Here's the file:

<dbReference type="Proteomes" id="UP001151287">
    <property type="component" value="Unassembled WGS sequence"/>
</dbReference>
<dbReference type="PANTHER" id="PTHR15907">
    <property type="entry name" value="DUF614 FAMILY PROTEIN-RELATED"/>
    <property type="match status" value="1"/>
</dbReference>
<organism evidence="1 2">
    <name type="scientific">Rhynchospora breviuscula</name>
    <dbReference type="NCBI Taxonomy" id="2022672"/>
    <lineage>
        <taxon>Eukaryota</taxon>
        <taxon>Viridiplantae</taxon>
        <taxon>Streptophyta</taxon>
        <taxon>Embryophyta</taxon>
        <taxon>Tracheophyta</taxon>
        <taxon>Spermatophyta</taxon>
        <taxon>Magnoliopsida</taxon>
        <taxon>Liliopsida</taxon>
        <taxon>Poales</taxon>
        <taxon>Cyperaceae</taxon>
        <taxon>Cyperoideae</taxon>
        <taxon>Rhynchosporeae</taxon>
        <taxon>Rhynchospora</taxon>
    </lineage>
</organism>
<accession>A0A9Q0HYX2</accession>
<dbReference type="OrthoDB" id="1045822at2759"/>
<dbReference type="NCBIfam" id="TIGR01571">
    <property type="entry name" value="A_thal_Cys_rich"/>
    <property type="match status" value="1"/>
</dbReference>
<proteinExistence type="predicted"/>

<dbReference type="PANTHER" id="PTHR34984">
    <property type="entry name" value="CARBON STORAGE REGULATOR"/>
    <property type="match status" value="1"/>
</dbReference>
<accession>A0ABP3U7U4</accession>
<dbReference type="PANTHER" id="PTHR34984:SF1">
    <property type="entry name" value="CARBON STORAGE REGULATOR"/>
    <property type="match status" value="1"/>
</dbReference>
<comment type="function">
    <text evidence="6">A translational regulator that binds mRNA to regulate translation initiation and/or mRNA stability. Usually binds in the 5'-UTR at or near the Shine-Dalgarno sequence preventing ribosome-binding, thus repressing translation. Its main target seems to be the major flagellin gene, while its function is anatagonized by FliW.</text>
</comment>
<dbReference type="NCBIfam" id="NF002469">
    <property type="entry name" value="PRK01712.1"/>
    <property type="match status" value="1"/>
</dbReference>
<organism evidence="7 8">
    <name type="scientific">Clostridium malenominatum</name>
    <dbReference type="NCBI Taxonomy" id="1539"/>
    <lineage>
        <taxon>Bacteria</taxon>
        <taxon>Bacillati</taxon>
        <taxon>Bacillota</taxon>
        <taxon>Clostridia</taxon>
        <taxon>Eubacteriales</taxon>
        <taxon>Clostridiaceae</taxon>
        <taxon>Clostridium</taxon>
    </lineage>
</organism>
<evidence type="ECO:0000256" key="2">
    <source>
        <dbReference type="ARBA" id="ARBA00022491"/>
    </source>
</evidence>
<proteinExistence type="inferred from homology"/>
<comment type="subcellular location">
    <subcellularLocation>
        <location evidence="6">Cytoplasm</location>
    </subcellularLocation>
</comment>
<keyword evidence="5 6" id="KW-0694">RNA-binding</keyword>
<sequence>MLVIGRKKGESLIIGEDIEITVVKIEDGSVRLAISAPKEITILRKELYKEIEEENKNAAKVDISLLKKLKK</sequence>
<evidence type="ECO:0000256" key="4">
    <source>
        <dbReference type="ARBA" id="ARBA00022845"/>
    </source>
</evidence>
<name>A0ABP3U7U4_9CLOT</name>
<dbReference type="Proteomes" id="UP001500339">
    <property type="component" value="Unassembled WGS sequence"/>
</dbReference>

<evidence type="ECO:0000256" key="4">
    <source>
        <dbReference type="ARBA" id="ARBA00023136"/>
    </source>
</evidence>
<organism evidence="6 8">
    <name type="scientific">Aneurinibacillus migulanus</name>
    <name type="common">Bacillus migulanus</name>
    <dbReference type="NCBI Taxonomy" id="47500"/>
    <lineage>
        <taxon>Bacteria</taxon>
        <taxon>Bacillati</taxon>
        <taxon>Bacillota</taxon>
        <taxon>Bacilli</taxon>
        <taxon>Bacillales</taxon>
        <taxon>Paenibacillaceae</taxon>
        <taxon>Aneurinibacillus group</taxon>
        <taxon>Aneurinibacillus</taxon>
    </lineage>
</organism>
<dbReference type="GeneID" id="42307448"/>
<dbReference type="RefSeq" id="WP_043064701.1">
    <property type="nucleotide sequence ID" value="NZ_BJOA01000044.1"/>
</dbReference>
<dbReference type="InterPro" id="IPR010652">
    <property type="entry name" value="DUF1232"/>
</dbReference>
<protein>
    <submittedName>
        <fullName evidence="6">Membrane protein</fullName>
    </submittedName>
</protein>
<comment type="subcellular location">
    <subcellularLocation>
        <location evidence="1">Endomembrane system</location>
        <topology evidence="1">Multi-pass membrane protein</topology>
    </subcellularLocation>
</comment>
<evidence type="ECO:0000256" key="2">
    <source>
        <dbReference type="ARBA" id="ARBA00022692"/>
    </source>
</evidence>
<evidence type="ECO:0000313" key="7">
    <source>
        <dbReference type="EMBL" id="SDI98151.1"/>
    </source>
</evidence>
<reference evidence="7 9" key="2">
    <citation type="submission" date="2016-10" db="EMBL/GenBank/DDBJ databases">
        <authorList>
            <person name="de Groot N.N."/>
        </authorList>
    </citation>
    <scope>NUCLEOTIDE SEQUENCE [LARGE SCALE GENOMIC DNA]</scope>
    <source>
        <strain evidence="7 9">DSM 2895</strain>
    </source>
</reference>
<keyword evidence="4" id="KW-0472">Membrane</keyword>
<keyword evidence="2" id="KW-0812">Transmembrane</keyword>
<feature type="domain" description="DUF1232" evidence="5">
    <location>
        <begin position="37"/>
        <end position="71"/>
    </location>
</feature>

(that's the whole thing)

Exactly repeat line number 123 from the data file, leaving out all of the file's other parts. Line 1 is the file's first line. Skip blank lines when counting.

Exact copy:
<evidence type="ECO:0000256" key="2">